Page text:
CAMERA: Fuji Instax Mini 90 Neo Classic
FILM: Fuji Instax Mini colour
There’s a film in one of my cameras waiting to be developed with photos I know will not come out very well. So I decided to go with my trusty Instax to re-take some photos so I wouldn’t be as disappointed on missing those interesting views completely.
Some advice – never go into Bank station on the weekend to get to the District line. It was hot and I spent 10 minutes winding through the station to find that particular corridor closed. So back out again only to walk for two minutes to Cannon Street #londonerproblems.
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©Jennifer Schussler

INSTAX 2017 no.6

CAMERA: Fuji Instax Mini 90 Neo Classic
FILM: Fuji Instax Mini colour
Another weekend, another aimless wander. This time I was a bit more successful and took many more photos than expected. I wandered around the City of London, to revisit some places I had seen on my lunch breaks and just to see what else would take my fancy. I went from Euston through to Smithfield Market and down to St Paul’s. I stopped for about an hour in the lovely garden on the site of Christchurch Greyfriars Church and was joined by a strange little bird.
I find the city on the weekend to be quiet and peaceful (if you avoid the touristy areas) and it gives you more time to stop and consider what is around you as during the week there is just too much going on around you.
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©Jennifer Schussler

ARCHIVE – Baby’s first film camera

Throw your minds back to 2007, and how difficult it was to buy anything online in Australia. Now imagine that you are 16 and don’t have a credit card but you really want this weird plastic camera that sounds like it was named after a Swedish milkmaid. That was me, looking to get a Holga from Lomography.
There was one Lomography shop in Australia at the time, and no stockists in Perth. I had to PRINT a form, fill it out with my mum’s credit card details and POST it over to Sydney, then wait for my first film camera to arrive. I had used the 35mm SLR’s at school, even my teacher’s precious Mamiya to get a taste for 120 film, but this one I could take with me anywhere and really get into using film.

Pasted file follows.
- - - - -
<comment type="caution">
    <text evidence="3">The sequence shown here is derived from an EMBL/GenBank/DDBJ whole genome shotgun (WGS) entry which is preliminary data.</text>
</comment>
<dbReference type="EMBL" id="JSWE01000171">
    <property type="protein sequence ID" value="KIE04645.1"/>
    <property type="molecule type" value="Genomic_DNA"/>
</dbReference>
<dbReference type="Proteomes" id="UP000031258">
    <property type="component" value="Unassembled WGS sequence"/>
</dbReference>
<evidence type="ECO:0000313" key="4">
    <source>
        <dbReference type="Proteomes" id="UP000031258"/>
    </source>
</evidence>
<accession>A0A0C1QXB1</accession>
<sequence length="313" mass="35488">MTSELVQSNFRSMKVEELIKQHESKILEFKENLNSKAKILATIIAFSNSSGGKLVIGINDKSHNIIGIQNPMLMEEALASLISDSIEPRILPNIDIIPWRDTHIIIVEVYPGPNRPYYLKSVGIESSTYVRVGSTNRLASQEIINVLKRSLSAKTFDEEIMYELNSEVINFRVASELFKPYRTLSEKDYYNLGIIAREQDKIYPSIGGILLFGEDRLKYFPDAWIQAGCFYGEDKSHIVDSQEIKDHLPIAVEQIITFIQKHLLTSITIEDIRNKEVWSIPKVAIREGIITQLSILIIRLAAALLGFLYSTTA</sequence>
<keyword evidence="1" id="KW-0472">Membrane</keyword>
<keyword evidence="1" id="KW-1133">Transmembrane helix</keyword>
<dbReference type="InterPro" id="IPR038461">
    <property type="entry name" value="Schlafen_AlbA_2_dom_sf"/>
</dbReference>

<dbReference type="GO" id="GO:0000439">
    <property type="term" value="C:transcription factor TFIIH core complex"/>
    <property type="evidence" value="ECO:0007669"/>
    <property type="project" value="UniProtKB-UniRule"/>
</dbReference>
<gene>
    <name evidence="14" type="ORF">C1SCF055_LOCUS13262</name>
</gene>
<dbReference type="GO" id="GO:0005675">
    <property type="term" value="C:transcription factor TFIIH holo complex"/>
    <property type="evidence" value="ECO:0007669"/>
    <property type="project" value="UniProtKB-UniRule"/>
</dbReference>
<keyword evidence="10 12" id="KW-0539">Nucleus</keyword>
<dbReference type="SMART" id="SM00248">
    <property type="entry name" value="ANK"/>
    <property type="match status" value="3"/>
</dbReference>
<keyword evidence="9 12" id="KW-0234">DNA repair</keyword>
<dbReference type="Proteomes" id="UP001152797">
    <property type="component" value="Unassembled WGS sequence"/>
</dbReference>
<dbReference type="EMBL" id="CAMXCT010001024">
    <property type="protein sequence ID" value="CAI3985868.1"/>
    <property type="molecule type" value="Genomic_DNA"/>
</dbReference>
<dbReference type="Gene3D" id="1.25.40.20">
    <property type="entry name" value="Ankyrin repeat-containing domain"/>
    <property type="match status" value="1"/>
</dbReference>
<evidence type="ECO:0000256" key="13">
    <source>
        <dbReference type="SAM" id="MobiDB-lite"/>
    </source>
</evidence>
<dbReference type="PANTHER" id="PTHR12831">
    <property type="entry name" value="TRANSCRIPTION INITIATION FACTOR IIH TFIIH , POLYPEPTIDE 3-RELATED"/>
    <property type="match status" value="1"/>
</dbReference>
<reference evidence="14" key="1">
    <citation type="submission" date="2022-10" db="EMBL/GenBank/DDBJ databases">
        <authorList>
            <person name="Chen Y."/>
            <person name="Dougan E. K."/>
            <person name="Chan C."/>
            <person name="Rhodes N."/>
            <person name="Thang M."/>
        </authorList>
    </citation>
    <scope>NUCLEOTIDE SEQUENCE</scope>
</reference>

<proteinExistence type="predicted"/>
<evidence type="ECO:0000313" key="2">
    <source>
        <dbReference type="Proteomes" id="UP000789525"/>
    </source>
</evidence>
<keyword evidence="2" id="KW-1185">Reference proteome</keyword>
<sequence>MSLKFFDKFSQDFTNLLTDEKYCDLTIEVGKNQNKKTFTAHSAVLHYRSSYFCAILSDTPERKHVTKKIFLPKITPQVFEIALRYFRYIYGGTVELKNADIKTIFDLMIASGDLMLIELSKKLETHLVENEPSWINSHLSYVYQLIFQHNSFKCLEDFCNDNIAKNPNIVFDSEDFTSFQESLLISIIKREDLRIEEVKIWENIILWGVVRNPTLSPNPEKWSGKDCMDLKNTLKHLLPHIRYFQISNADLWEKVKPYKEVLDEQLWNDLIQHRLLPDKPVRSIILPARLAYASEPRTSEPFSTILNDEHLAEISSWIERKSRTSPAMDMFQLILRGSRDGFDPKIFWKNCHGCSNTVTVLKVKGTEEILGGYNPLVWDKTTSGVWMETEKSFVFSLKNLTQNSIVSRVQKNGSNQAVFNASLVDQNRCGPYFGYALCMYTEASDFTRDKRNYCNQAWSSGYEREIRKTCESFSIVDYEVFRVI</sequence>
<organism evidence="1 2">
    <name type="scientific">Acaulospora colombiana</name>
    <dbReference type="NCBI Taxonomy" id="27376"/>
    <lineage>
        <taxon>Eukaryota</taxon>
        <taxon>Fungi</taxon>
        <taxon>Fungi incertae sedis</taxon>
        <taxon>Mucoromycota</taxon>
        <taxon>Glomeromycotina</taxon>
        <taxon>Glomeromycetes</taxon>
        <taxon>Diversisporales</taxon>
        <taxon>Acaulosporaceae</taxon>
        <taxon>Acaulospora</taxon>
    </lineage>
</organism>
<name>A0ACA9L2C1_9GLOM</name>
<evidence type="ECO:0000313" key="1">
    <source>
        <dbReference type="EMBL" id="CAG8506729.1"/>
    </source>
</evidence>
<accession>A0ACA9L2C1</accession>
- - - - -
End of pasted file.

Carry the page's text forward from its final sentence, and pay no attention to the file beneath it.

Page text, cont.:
It arrived, I put in the film that came with it and got shooting immediately. I had no idea what I was doing but it was great to get the film back full of overlapping frames and multiple exposures.
I haven’t always reached for my Holga, opting instead for easier to use and develop 35mm cameras, but I’ve come back to it ten years later and still love it.
CAMERA: Holga 120 CFN
FILM: Fuji Velvia 100
Shot & developed in July 2007
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©Jennifer Schussler

INSTAX 2017 no.5

CAMERA: Fuji Instax Mini 90 Neo Classic
FILM: Fuji Instax Mini colour
On sunny weekends when I have nothing planned I force myself to go out and take photos, even if I don’t really feel inspired. Below are some that resulted from a very, very, VERY long walk through London. I got off the train at Waterloo, wandered down the river, up through Pimlico and around Victoria, all the way along to Gloucester Road.
The checkerboard blocks of flats are one of my favourite things to see in the Pimlico area, they are just so strange and mixed in with only Victorian mansion flats.
Finally, my little Monstera Obliqua is going great guns and just keeps growing, I;m so proud of it (and happy that I haven’t killed it yet).
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©Jennifer Schussler

INSTAX 2017 no.4

CAMERA: Fuji Instax Mini 90 Neo Classic
FILM: Fuji Instax Mini colour
The Barbican Estate has slowly become one of my favourite places in London during the past 3 years I have lived here. At first I found it rather offensive to the eye and thought that because it was called an ‘estate’ meant it wasn’t a very nice place. But when I discovered the conservatory after a visit to the Art Gallery I began to be seduced. Then I went on one of the architecture tours and was totally enamoured. Every detail about the entire estate was so well thought through by the architects, it’s now my life’s goal to live there. In the meantime, I just visit frequently. I’ve taken many photos there, but went back again with my Instax for a few more.
THere’s also two shots where I tried to make shaped frames to make double exposures with, very much still a work in progress.
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©Jennifer Schussler

INSTAX 2017 no.3

CAMERA: Fuji Instax Mini 90 Neo Classic
FILM: Fuji Instax Mini colour
Some weekends I go out with friends and others are spent alone, but I always try and go out to see something new or to revisit an old favourite.
The Horniman Museum and Gardens is a wonderful part of London that I will work my way out to once or twice a year. I went with my good pal Jevgenija, said hello to the walrus, met a new bee friend and I tried out some double exposures. We also went on a picnic in Hyde Park on the first sunny & hot day of British Summer.